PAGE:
Caddies are the perfect mix of functionality and fun colors, and classroom caddies are one of many teacher tools that can make organization easier. Whether you prefer to use the caddies for arts and crafts or for manipulatives and games, there are plenty of options to consider. We asked teachers how they like to use classroom caddies and collected some of the best responses for you.
Teachers’ Share 3 Classroom Caddy Uses and Inspiration
There’s no real wrong way to use a caddy, but if you’re looking for new ways to organize classroom materials and tools with colorful caddies, check out these great ideas from real teachers.
1. Classroom Caddies for Staple Supplies
Regardless of the classroom size or the number of students inside it, there are certain tools that you need to have on hand and at the ready. Pencils, scissors, markers, and erasers are just a few of the items that teachers said they kept in their caddies.
“I would have these filled with everything they need for close reading—note cards, highlighters, and post-its. They can annotate the text while using the post-its to mark significant places in the text.” – Tiffany L.
“Pencils, scissors, crayola markers (thick and thin), erasers, crayola crayons, tape, post it pads, glue bottles, and glue sticks. The caddies would be used as center stations and have all the materials the kids need for the centers.” – Imee N.
“Each child gets one in my pre-k classroom with his/her picture on it- filled in main area with skinny and fat markers, one small area has 1 pencil, 1 scissor 1 glue stick and 1 glue bottle, second small area has crayons. Love using them. Children can independently get them out and put them away.” – Patsy C.
2. Storing Arts & Crafts in Classroom Caddies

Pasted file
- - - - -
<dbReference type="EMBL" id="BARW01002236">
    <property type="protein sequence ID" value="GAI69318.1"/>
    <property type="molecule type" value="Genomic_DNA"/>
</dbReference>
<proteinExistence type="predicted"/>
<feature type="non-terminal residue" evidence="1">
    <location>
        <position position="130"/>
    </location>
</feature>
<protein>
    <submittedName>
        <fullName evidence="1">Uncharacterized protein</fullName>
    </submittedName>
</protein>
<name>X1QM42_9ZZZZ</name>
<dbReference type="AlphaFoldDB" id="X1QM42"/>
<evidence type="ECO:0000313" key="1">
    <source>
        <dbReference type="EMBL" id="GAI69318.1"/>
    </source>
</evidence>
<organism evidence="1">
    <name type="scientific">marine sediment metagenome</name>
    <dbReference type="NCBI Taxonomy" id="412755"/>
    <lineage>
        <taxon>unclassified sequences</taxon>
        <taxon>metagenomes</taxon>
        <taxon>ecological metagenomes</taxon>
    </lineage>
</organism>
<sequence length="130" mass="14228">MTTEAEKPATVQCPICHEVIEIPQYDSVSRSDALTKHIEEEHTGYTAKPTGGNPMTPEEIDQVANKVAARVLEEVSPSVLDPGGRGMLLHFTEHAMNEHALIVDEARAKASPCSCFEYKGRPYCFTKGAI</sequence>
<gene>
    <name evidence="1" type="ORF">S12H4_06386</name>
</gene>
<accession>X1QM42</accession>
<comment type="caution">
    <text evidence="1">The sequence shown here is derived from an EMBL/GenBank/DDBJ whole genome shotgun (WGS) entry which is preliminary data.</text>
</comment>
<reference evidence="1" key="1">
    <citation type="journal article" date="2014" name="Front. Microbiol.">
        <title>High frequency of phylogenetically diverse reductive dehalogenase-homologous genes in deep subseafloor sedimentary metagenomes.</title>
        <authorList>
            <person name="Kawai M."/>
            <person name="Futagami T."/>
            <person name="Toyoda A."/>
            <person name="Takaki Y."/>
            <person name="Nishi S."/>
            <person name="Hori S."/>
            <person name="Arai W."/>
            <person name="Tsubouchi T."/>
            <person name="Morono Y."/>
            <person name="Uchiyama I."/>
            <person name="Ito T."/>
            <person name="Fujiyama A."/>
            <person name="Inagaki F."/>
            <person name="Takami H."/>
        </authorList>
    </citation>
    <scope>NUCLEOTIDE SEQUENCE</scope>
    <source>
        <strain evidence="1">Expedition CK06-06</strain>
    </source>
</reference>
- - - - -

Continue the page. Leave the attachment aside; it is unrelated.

When it comes to arts and crafts, it’s great for students to have tools to fuel their creativity. These teachers left some great ideas for how they use caddies to put creative tools in the hands of their students.
“It would be great to have a set for fine motor activities as well. Clay, Popsicle sticks and scissors. Beads, pipe cleaners and more clay; Clothes pins and cotton balls etc. I can think of so many ideas! These bins are so handy in a classroom!” – Cherri W.
“I would fill them with different grade pencils, pastels, watercolor pencils, colored pencils, and other different kinds of drawing supplies. And a set for different painting mediums as well as different brushes.” – Sol K.
“Individual art caddies for each group in my drama class room. Markers, colored pencils, glue sticks, scissors, regular pencils, erasers, and maybe a few crafty supplies for creating set-pieces, costume pieces and scenery.” – Meredith G.
3. Centers & Manipulatives Storage Caddies
Students love to use their hands, and caddies are a great way to organize tools for station activities or STEAM learning. Check out the ways these teachers are using caddies to make hands-on learning easier and more organized.
“These would be perfect to hold all of my students STEM supplies– tape, scissors, hole punches, rulers plates, string, etc. This would allow them to move from the table to the floor so easily.” – Rachel L.
“They would be great for dry erase markers for my dry erase boards, clocks for center math skills, scissors and glue for sequencing activities, alphabetizing strips, rulers for measuring activities, dice for probability, plus pencils, highlighters, and pens for reading activities, and the list could go on forever.” – Dana W.
“I use these for mobile writing centers. Inside each one would be all the supplies kids need for their writer’s notebooks — sharpened pencils, colored pencils, erasers, post it notes, binder paper, scissors for cutting and arranging their paragraphs, and small rulers.” – Judy B.
More Real Teacher Tips & Teacher Life Inspiration
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